Instead of looking at a portion of the network, find out the guard of a targeted user, then find which middle node that guard connects to, then which exit is connected to that middle node, then take the logs of that exit and match them to that IP of that middle node. In other words, if one finds the total circuit, they can easily de-anonymize people. I'm sure it's not this easy, so what am I missing?
No, this approach will not work that simply.
First of all, you've got your targeted user(s). Bob and Alice. You assume the role of Eve (a passive adversary, who can only observe). You know Bob is talking to someone over Tor and you want to discover who. So you hoodwink a confused deputy (this is a polite way of saying "lie to a judge") to get Bob's internet connection records.
Upon inspection of Bob's internet connection records you see he's connected to a Tor guard relay. Now, you need to hope that you have jurisdiction in the region of the guard to get details of it's internet connection records. Lets imagine that your judge was incredibly pliant and had legal authority to let you retrieve them too.
When you inspected the guards internet connection you'd see that actually lots of users are using this guard, not only that but the connections are opaque, not all of the connections are from clients, some of them are outbound traffic too! You have no way of knowing which of the users coming into the guard goes out to which middle relay, the average relay will hold thousands of connections open at any one time.
Now you'd need to apply some statistical analysis, which would require detailed packet capture information for the guard. You'd better hope that someone has them and you have the legal authority to get them! Now you can say with some value of certainty which circuits are Bob's. You've no idea which relate to Bob's communications with the other party you wish to discover and which are just Bob updating the consensus or which are just opportunistically built in case they're needed later.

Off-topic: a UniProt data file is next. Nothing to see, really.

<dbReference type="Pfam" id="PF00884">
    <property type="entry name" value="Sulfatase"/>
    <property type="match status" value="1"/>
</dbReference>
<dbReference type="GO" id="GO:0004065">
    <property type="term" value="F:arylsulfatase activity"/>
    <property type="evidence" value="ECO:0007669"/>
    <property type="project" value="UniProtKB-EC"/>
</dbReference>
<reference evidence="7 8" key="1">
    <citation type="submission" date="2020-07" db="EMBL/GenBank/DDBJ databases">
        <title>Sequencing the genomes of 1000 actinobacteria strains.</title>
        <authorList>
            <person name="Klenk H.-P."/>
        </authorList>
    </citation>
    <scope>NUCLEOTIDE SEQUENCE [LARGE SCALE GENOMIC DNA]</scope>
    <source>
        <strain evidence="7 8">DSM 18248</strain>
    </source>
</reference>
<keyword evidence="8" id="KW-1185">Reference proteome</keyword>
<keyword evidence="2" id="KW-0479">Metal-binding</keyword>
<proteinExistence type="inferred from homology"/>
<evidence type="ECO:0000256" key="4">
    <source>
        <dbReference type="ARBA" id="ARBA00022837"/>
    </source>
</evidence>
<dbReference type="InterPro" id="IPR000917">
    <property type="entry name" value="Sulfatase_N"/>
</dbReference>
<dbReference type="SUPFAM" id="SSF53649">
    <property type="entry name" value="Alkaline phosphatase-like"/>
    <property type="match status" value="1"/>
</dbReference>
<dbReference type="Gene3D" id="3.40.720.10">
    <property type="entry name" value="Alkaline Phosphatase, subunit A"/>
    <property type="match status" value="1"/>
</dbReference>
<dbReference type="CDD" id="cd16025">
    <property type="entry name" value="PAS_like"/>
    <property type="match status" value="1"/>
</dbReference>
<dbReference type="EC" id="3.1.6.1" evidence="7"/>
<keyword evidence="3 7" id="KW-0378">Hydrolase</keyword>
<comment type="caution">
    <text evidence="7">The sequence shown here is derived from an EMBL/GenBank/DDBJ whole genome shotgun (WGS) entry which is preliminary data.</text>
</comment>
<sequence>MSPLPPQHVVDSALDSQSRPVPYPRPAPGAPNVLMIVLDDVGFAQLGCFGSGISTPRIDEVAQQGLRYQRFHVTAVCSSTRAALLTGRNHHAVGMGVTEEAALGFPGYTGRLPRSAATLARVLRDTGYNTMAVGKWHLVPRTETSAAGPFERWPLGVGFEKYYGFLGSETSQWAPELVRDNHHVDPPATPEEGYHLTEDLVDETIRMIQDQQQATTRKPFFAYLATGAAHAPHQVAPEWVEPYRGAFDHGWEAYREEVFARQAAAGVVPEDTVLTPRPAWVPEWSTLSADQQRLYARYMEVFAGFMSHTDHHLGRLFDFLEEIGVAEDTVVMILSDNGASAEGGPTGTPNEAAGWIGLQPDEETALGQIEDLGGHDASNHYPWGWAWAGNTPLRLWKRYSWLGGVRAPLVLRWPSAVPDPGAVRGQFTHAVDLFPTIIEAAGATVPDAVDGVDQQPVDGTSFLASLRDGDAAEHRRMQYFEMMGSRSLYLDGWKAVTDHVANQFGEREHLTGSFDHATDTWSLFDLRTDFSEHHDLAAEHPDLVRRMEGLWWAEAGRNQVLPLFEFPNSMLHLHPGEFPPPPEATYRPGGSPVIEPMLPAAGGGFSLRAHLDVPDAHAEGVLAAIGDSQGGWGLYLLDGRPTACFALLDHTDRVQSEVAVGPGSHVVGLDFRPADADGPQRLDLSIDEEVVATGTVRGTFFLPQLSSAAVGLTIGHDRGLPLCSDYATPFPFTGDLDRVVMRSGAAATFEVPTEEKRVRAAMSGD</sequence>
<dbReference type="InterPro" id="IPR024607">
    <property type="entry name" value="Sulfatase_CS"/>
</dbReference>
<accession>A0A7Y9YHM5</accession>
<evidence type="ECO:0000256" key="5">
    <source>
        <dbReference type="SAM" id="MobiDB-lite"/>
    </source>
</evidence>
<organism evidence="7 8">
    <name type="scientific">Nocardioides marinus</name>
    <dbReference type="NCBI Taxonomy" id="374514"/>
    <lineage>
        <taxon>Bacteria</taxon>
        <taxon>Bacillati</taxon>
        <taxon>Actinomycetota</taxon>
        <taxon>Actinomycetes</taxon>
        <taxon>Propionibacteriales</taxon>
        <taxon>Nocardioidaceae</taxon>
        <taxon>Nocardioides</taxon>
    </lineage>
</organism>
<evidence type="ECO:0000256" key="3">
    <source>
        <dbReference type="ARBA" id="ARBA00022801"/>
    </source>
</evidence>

You'd need to now try to get the internet connection records of all the other relays involved in Bob's circuits. Many of these will exist in multiple legal jurisdictions, some even with countries that you don't have friendly relations with or that have laws that mean ISPs don't need to keep records and so they may not be available and even if you could get them you'd end up having to making a multiple requests for each of the circuit you discovered to be Bob's from the set of middle relays. If this was an onion circuit that would be 6 hops worth of this process and would probably require the records of all the Tor network. This process is expensive and would require extraordinary abuse of power across a varied geopolitical landscape. You'll notice that it only gives you some percentage of certainty that any circuit is really Bob's.
The cost for most adversaries to carry out an attack like that is prohibitive, impractical and realistically entirely impossible. There are better approaches, you can perform the same kind of statistical analysis if you can just see Bob/Bob's Guard and Alice/Alice's Guard. See the Tor Project FAQ for more details.
You're missing the middle guard detection difficulty - that's the reason why the minimal and default circuit length is 3 hops, actually. Unless you're running tons of middle nodes and guards - which is quite an expensive task - you can't see the middle node that easy.